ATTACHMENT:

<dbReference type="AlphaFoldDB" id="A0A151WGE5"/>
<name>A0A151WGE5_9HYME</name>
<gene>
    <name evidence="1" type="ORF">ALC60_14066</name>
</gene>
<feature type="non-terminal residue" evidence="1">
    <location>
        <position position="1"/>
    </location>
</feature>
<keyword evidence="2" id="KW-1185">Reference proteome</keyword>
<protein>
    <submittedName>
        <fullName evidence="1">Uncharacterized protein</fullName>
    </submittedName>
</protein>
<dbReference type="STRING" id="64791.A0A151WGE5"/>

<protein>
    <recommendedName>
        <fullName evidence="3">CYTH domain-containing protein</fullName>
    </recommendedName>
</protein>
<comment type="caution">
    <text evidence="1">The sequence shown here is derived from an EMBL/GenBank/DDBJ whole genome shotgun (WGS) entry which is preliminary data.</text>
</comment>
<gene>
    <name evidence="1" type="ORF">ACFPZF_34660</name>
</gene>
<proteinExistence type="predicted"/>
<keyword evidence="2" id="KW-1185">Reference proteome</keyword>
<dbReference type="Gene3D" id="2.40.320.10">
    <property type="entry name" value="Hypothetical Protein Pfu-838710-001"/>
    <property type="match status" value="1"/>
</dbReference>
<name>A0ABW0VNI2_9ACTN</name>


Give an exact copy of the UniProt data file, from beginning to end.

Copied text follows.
<dbReference type="AlphaFoldDB" id="A0A151WGE5"/>
<name>A0A151WGE5_9HYME</name>
<gene>
    <name evidence="1" type="ORF">ALC60_14066</name>
</gene>
<feature type="non-terminal residue" evidence="1">
    <location>
        <position position="1"/>
    </location>
</feature>
<keyword evidence="2" id="KW-1185">Reference proteome</keyword>
<protein>
    <submittedName>
        <fullName evidence="1">Uncharacterized protein</fullName>
    </submittedName>
</protein>
<dbReference type="STRING" id="64791.A0A151WGE5"/>

<protein>
    <recommendedName>
        <fullName evidence="3">CYTH domain-containing protein</fullName>
    </recommendedName>
</protein>
<comment type="caution">
    <text evidence="1">The sequence shown here is derived from an EMBL/GenBank/DDBJ whole genome shotgun (WGS) entry which is preliminary data.</text>
</comment>
<gene>
    <name evidence="1" type="ORF">ACFPZF_34660</name>
</gene>
<proteinExistence type="predicted"/>
<keyword evidence="2" id="KW-1185">Reference proteome</keyword>
<dbReference type="Gene3D" id="2.40.320.10">
    <property type="entry name" value="Hypothetical Protein Pfu-838710-001"/>
    <property type="match status" value="1"/>
</dbReference>
<name>A0ABW0VNI2_9ACTN</name>